When Henry Lehman was still a boy helping his dad trade cattle in a small
German town, Sassoon ben Salih had already taken over from his father as
Baghdad’s Sarraf Bashi, the Iraqi Pasha’s chief banker.
By the time Marcus Goldman had left behind his one-room shop in Philadelphia
to trade IOUs as Marcus Goldman & Co, Sassoon ben Salih’s grandson Elias
was trading in dried fruit, tea, metals, silk and spices from offices in
Bombay and Shanghai, and had a monopoly over the opium trade. And Carl Morris
Loeb was working as the manager of a St. Louis movie theater in an era when
the Sassoons had firmly established themselves as one of the wealthiest
families in the world, called “the Rothschilds of the East.”
The Sassoons were international Jewish royalty who gave the world the first
global female CEO; supported over half of Bombay’s households; reshaped the
skyline of Shanghai; and built dozens of synagogues and other Jewish
In his Global Merchants, historian Dr.
Joseph Sassoon limns the tale of this extraordinary family,
whose influence reached across three continents and changed the destinies of
nations. He joins us to discuss their reach, from Baghdad to London; their
ownership of Britain’s leading newspapers; their alliance with the Rothschild
family; and their place in global Jewish history.
Dr. Joseph Sassoon is Professor of History and Politics at Georgetown
University, a Senior Associate Member at St. Antony’s College, Oxford, and a
Trustee of the Bodleian Library. A specialist in modern Middle Eastern
history, he was born in Baghdad and left with his family only after the
hanging of Jews in the city in 1969.
An outlier among the German Jewish immigrants of New York, the Morgenthau
patriarch, Lazarus, didn’t escape poverty for vague dreams of riches in the
New World. He arrived intent on rebuilding the fortune he’d made — and lost —
manufacturing cigars and cigar boxes in Germany when the US banned the export
of tobacco during the Civil War.
Part entrepreneur, part confidence man, he failed miserably — his last
attempt, shut down by the police: a townhouse dressed up as a wedding hall
for orphans for whom he ostensibly solicited dowries.
The next generations of Morgenthaus not only made money but history — and the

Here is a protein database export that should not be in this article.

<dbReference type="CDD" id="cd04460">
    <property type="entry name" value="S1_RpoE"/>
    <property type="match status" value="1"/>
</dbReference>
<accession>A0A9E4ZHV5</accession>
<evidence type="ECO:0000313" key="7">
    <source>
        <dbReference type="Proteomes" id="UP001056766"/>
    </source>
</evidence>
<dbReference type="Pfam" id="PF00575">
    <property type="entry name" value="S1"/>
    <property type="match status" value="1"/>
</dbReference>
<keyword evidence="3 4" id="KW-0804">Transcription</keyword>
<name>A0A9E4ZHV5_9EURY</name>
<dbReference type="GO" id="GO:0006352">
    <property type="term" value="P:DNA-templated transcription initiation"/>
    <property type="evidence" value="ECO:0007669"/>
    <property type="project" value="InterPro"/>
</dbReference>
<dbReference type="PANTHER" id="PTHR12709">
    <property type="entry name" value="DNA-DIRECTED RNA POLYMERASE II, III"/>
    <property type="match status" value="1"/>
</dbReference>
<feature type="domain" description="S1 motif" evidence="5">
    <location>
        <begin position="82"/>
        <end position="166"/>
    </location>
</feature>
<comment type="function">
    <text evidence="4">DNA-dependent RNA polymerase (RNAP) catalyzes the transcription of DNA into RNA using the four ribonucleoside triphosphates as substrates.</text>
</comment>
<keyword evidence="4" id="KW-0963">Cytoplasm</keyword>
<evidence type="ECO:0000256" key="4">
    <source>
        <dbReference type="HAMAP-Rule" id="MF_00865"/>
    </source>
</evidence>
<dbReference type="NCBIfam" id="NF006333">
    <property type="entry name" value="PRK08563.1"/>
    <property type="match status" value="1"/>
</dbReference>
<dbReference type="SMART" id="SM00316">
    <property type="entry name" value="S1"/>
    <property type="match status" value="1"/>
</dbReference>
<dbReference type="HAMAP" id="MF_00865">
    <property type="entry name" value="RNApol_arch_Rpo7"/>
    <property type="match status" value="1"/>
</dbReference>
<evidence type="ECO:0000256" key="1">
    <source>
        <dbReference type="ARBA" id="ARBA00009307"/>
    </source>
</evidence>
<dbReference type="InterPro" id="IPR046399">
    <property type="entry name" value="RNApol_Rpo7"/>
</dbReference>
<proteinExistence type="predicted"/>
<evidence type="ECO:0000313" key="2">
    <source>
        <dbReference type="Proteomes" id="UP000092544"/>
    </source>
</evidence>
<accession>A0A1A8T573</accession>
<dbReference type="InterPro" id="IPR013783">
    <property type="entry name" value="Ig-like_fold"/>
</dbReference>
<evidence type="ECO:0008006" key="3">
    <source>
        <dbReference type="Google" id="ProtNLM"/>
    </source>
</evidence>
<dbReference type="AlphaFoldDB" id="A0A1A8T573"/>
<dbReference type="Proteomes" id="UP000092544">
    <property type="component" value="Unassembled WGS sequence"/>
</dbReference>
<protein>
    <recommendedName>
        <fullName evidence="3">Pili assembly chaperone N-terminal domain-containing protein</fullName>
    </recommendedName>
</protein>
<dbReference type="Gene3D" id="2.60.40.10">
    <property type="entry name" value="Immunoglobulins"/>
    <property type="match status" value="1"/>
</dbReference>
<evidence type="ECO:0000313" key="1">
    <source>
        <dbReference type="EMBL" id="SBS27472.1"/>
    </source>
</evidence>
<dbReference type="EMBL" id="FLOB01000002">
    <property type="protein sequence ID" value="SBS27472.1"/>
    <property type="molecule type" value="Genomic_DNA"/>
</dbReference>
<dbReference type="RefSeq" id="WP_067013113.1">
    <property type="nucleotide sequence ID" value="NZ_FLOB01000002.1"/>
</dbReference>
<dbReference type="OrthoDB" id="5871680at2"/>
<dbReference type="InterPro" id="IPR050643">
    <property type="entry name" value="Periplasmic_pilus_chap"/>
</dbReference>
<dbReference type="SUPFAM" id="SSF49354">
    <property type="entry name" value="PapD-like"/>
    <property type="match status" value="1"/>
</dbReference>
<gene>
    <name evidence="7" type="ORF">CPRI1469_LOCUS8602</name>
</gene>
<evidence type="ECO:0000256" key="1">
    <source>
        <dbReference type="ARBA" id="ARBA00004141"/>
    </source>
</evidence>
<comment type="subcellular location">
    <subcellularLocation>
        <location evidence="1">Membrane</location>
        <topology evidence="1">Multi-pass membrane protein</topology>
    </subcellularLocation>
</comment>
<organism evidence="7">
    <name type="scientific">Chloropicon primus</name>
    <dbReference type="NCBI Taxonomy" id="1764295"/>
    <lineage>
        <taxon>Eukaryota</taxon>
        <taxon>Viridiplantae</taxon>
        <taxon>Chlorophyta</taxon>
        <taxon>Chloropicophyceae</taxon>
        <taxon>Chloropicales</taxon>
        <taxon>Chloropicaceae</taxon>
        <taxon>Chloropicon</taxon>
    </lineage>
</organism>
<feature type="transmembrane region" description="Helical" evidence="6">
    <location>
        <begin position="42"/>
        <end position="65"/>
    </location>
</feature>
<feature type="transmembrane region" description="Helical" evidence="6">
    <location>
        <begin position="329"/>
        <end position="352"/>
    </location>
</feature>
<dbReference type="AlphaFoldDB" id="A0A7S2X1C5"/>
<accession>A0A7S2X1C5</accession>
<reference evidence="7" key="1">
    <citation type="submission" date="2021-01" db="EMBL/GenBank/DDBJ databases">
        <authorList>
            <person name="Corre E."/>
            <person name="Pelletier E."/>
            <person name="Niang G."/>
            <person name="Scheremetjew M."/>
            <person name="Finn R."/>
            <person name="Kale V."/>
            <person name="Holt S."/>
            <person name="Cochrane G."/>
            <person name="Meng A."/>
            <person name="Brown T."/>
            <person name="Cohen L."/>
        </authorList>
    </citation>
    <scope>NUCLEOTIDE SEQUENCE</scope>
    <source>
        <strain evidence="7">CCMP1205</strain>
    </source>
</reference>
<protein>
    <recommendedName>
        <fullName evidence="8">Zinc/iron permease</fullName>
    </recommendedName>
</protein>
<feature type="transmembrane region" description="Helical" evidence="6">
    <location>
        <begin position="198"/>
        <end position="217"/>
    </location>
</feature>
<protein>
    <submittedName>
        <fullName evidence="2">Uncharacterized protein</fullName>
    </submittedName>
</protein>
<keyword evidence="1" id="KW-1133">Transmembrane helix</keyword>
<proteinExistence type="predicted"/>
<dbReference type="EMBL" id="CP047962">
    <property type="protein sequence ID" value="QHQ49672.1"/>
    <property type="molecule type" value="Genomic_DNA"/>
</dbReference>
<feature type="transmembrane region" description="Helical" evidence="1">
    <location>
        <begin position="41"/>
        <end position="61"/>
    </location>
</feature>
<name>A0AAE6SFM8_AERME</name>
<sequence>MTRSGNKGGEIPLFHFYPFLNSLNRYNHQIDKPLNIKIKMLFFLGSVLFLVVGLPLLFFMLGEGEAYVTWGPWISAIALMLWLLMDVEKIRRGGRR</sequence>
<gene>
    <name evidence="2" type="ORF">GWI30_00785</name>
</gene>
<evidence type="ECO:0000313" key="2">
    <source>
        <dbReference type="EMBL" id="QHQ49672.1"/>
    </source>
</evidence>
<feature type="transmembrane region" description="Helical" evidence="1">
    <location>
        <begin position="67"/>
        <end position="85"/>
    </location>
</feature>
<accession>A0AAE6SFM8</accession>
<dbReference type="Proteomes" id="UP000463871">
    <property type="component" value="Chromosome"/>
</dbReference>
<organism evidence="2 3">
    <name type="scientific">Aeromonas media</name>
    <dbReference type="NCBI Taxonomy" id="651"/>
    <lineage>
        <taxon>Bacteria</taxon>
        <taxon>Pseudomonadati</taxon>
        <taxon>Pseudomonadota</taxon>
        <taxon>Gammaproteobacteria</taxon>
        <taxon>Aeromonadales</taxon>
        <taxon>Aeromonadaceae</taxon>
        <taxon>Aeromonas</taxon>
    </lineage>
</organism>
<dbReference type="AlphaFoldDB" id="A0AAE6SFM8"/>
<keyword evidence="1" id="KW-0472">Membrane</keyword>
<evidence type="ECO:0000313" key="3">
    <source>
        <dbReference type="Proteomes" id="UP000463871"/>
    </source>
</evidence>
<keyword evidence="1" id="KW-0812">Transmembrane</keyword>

story of how and what they did is the basis of Andrew
Meier’s extraordinary new volume, Morgenthau,
tracing the journey of three generations following Lazarus: the
accomplishment of son Henry, who amassed the family fortune by becoming one
of New York’s real estate barons before being appointed US ambassador to the
Ottoman Empire; his son Henry, confidant of Franklin Delano Roosevelt, US
treasury secretary and dogged antagonist of those intent on keeping Jewish
refugees from American shores during World War II; and Robert, the
longest-serving district attorney in the history of the state of New York.
Meier joins us to discuss the Morgenthau dynasty, from Lazarus’s relationship
to Temple Emanu-El, to Henry’s hesitation to accept the “Jewish”
ambassadorship to the Ottoman Empire and to Robert’s prosecution of John
Lennon’s killer, Mark David Chapman; the Preppy Killer, Robert Chambers; and
rapper Tupac Shakur. In what has been called “his finest hour,” he acted to
vindicate the five men convicted of attacking the Central Park Jogger.
Journalist Andrew Meier is the author of three previous books and a regular
contributor to national and international publications. A commentator on the
BBC, CNN and NPR, he has reported for PBS television documentaries and
codirected the Netflix documentary Our Godfather.
At the age of 15, Edmond J. Safra was sent by his father to Milan to buy
gold. When he was just 24, he founded the Trade Development Bank in Geneva
and swiftly quintupled its assets. And by the time he turned 25, he’d established
Republic National Bank of New York, which in less than a decade held the
third-largest share of branch operations in the New York metropolitan area,
right behind Citigroup and Chase Manhattan.
Yet even as he became the greatest banker of his generation, with an empire
reaching across Europe, the US, Brazil, the Far East and Israel, Safra never
gave up his Lebanese citizenship, ownership of the bank his father founded in
Beirut in 1920 or his commitment to the Jewish community.
In his new book, A Banker’s Journey, Daniel
Gross explores the quintessential Sephardic story of an
extremely private man who never cut himself off from his roots, donned
tefillin daily, encouraged employees at all his banks to accept requests from
Jewish institutions and championed Sephardic communities across the world. The
Temple Emanu-El Streicker Cultural Center is proud to welcome Gross to
discuss the often-ignored dynasty Edmond Safra was part of, how he navigated
his commitment to Israel even as he did business in Kuwait and Saudi Arabia
and the mark he left on the world Jewish community.
A writer covering finance, economics and business history, Daniel Gross has
reported from more than thirty countries for The New Republic,
Bloomberg News, Slate and Newsweek.
The great-grandson of Jews from Aleppo and Damascus, he is the bestselling
author of eight books.